IR Line Following Car
The IR Line Following Car is a RC car retrofitted with two IR sensors to detect and follow a line. The car is also implemented with various modes such as a regular remote control mode and an obstacle avoidance mode.
Area of Interest
Mechanical Engineering and Computer Science
Bellarmine College Preparatory
Overall, I would say my experience at BlueStamp was awesome, and couldn’t have been better. BlueStamp taught me to improve my time management, as I had to effectively manage my time throughout the six weeks. BlueStamp also taught me to improve my work ethic, such as organizing all my parts, and working efficiently. The mentors really pushed me to learn on my own. I had a lot of fun learning about various electronic components, interacting with my peers, and making new friends along the way. I would definitely like to thank my mentors in the room, Asher, Rish, Skye, and Eduardo. Couldn’t have done it without them!
Third Milestone: Remote Control
For my third milestone, I decided to make a remote control for my car. A lot of my time and effort was spent on learning/figuring out how to make the two NRFs communicate between each other, and trying to solder all my connections.
How it Works
My remote control mode is made up of an Arduino Nano, two NRFs, and two joysticks. The two joysticks are soldered to the Nano, and to one nRF. The other nRF is on my car, wired to my Arduino Uno. The two joysticks provide analog data through two potentiometers, one on the x-axis, and one on the y-axis.
Second Milestone: Line Following
For my second milestone, I decided that I would get the line following to work. I spent a bit of time figuring what method I would use. I did eventually figure it out, but ran into a second challenge, fine tuning my car’s movement. My car has a very wide turning radius, so I had to make many trial runs, and determine the appropriate speed for the car.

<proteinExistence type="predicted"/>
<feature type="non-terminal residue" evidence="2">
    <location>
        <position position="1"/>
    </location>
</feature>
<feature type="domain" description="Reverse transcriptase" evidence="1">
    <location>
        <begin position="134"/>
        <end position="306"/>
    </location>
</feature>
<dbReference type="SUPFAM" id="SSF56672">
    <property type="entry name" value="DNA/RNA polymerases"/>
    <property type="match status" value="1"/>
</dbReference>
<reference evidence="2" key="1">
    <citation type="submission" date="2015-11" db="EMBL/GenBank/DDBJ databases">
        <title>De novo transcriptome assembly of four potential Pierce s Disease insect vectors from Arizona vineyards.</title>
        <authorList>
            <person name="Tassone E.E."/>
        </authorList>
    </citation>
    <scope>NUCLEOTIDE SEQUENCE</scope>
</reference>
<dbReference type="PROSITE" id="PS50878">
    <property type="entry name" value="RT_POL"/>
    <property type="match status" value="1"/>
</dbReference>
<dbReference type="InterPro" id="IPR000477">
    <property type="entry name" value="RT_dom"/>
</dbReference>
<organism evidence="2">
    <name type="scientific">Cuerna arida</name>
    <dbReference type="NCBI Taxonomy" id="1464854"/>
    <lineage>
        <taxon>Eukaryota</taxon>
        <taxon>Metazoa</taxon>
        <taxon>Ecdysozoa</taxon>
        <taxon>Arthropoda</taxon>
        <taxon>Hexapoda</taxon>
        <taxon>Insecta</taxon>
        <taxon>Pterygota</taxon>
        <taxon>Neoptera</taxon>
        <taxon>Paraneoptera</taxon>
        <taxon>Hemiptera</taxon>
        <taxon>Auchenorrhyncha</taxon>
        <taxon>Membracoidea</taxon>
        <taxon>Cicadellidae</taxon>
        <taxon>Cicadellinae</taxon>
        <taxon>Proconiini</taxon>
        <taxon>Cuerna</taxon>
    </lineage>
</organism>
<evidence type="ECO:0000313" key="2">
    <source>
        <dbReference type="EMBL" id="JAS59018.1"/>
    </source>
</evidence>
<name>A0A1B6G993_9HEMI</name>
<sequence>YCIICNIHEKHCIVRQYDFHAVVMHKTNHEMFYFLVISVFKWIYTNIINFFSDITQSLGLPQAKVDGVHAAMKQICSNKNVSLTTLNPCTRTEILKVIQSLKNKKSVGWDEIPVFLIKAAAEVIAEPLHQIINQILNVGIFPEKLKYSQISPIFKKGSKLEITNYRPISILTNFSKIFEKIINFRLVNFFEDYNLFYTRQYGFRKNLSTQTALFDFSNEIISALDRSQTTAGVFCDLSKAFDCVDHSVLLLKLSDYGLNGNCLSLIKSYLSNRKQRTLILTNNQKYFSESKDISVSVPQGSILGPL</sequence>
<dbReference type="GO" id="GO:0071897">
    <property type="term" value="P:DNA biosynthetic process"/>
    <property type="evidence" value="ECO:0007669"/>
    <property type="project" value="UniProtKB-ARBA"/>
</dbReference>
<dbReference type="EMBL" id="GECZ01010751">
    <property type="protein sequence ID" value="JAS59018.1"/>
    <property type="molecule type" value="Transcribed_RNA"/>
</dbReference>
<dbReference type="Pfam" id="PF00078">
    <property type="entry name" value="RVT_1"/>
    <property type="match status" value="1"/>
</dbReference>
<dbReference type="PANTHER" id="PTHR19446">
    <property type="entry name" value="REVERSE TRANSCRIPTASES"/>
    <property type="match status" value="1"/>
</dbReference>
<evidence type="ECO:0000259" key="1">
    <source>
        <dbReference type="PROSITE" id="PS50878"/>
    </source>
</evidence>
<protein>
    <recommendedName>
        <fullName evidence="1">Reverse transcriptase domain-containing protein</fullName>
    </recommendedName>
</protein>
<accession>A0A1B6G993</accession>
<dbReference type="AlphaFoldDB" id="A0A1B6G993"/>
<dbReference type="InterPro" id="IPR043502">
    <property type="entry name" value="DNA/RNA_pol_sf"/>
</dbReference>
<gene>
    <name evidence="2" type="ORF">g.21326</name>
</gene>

How it works
For my line following mode, I used two infrared (IR) sensors. The two IR sensors are mounted on the bottom of my car. The two sensors detect the edge of the black line it follows, and uses a method known as edge detection. If the edge of the line is detected, the car moves/turns in that specific direction.
First Milestone: Motor Control
For my first milestone, I decided that gaining control of both motors would be adequate. I began by removing all of the components from the car except for the stock PCB, the motors, and the drive base. I then began analyzing my PCB, and determining whether or not it would be essential to my project. After some planning, I concluded that I would not need the PCB. I went ahead and hot glued my motor driver (SparkFun L928N) onto my drive base, and began wiring some motors. After determining the proper connections needed, I stripped, tinned, and connected my motor wires to the motor driver. I then attached jumper cables from the motor driver to the Arduino, as well as jumper cables for power. The biggest challenge I faced during my first milestone was perfecting my steering mechanism. The steering was driven by a DC motor, which I found impractical. I did a lot of testing with the motor and my code, to determine the exact speed and timing needed to turn my car. In the end, after a few days of testing, I finally found the appropriate timing and speed for my motor.
Starter Project: Temperature Sensor Display
How it Works
The entire project consists of the following components: an Arduino Uno, a mini breadboard, jumper wires, a potentiometer, a temperature sensor, and a LCD (liquid crystal display). The core component of the entire project is the temperature sensor. The sensor works by changing its voltage output, proportionally to the change in temperature. The Arduino then reads the analog signal, and through a series of equations, converts it into a digital signal, and displays it on the LCD.